Elections Etc – Hung Parliament, CON 286(-6), LAB 263(+3), LD 26(+4), SNP 51(nc), UKIP 4(nc)
Election Forecast – Hung Parliament, CON 283(+3), LAB 270(-7), LD 24(-3), SNP 48(+6), UKIP 1(nc)
May 2015 – Hung Parliament, CON 270(+2), LAB 273(-3), LD 26(nc), SNP 55(+1), UKIP 3(nc)
Guardian – Hung Parliament, CON 273(+4), LAB 268(-3), LD 28(-1), SNP 55(nc), UKIP 4(nc)
YouGov Nowcast – Hung Parliament, CON 270(+4), LAB 277(-2), LD 27(nc), SNP 50(nc), UKIP 3(-2)

339 Responses to “Two weeks to go”

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  1. Barnaby Marder

    The Tories polled one ahead of Labour in Colne Valley (with a juicy 10% Green score to squeeze); but Labour were one ahead in High Peak. Both toss-ups of course.

    I think it is the handful of toss up seats that will decide who has the most seats as on UNS things look about tied.

    However, even if those toss-ups all go blue, I don’t think Cameron will be carrying on unless the SNP decide to commit harakiri.

  2. Couper2802

    Time for Ruth to resurrect the Unionist party and cut ties with CCHQ I think.

  3. Couper2802

    Do we know where that poster is?

  4. YouGov have done another survey of what people think of the various possible coalitions available (or not):

    They asked:

    At the next general election one party may win enough seats to form a majority government, but if not it may have to come to an agreement with the smaller parties. For each of the following possible combinations of parties that could rule after May 7th, please say how good or bad you think they would be for the UK?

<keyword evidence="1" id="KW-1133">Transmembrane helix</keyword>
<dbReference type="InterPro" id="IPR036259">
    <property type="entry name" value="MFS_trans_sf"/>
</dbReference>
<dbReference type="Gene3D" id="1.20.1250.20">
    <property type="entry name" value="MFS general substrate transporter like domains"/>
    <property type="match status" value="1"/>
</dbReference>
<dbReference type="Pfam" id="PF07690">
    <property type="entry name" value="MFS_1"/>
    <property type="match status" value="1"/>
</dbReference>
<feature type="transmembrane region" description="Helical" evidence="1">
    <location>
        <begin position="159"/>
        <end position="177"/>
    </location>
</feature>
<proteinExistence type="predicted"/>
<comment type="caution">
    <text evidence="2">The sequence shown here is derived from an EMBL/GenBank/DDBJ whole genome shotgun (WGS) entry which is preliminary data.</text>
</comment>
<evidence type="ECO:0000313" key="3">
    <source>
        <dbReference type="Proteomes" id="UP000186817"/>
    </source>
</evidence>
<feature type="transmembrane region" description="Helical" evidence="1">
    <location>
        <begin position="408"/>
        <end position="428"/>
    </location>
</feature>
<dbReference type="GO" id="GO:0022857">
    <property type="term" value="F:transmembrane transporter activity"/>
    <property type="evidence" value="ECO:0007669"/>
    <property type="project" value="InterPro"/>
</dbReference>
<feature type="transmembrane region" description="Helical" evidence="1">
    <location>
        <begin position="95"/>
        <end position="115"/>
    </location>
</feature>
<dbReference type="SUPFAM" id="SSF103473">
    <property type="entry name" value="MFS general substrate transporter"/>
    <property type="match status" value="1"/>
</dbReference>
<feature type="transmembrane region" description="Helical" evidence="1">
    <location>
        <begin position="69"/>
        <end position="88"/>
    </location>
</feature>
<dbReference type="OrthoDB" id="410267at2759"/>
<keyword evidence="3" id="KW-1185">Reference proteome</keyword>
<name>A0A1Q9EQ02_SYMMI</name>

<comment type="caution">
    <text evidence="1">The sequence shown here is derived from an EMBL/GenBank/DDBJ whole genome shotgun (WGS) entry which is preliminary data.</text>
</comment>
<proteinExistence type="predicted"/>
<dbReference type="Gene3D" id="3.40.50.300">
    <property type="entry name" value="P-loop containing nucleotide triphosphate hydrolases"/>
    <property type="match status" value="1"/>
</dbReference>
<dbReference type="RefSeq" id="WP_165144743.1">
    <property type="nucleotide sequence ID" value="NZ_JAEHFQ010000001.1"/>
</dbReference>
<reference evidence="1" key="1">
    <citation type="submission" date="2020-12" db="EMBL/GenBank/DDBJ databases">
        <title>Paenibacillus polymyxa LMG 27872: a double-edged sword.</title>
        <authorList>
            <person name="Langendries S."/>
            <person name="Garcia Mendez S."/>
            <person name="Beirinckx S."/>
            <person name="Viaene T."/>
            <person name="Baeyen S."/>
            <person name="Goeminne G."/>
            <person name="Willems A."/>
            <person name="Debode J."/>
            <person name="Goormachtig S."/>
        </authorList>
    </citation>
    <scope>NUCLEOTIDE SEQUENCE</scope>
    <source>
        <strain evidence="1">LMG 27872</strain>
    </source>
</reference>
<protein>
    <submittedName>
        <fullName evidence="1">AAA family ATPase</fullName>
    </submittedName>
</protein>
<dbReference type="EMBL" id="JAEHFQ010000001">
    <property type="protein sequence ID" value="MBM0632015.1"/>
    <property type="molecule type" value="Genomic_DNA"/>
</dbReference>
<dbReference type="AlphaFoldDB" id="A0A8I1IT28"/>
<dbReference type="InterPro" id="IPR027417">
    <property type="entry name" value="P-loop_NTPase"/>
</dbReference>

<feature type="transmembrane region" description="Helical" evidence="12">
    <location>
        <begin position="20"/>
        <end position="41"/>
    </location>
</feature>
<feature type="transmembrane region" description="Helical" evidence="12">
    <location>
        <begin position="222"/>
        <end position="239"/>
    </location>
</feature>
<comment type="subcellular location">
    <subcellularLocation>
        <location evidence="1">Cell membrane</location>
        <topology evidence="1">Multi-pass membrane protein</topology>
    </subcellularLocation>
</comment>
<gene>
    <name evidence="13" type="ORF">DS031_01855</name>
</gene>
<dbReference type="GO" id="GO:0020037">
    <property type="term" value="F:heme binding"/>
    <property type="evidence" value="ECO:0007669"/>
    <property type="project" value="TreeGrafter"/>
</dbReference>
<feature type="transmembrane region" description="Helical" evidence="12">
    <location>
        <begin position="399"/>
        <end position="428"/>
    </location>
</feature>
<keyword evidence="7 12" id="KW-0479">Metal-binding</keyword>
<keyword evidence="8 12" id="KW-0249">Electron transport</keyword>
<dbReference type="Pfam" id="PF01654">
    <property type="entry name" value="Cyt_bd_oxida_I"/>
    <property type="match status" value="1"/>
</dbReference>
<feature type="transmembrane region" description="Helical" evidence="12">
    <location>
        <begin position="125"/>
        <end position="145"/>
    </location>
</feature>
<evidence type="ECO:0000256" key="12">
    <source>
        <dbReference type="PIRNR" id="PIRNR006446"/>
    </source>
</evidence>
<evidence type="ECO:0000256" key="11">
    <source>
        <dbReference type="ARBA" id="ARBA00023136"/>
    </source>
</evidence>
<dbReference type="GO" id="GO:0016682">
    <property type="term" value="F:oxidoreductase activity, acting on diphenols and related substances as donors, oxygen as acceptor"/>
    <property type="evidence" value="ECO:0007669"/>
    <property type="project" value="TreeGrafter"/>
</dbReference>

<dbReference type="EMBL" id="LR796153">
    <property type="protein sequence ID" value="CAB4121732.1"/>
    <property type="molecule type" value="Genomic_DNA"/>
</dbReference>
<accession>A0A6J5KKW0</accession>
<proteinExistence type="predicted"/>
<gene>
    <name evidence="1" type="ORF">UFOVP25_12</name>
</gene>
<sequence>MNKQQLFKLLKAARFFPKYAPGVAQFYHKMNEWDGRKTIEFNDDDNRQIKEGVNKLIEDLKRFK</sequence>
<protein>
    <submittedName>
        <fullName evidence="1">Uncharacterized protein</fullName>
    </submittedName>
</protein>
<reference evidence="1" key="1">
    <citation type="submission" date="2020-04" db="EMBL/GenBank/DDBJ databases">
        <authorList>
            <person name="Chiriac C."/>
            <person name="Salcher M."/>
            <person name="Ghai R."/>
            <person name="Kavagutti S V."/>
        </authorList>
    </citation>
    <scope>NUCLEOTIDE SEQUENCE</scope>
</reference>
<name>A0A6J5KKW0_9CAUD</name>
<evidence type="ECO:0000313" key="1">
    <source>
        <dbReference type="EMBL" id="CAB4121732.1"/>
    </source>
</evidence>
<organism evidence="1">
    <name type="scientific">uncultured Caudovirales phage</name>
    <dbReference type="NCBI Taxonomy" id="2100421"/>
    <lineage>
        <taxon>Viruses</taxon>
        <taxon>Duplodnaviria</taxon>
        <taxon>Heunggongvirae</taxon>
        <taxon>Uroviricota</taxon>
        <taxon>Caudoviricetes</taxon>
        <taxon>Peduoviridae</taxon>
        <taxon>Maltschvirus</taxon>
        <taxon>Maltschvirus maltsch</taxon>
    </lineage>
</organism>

and got the net responses (in order of increasing unpopularity):

    Majority Conservative government 43 – 46 = -3

    Majority Labour government 39 – 49 = -10

    Conservative and Liberal Democrat agreement or
    coalition 37 – 51 = -14

    Labour and Liberal Democrat agreement or coalition 32 – 54 = -22

    Conservative, Liberal Democrat and UKIP
    agreement or coalition 25 – 61 = -36

    Labour, Liberal Democrat and SNP agreement or
    coalition 24 – 61 = -37

    Labour and SNP agreement or coalition 24 – 61 = -37

    A Conservative and Labour “grand coalition” 19 – 60 = -41

    Conservative, Liberal Democrat, UKIP and
    Democratic Unionist Party agreement or coalition 17 – 66 = -49

    Several things stand out from this. Most obviously nothing is actually popular or gets a positive rating. So when we are informed the public ‘will not stand’ for a particular combination, remember that applies to every option.

    Also the SNP may not be popular, but they’re not massively more unpopular that the alternatives. Especially when you consider they’ve only got 5% of the electorate rooting for them max.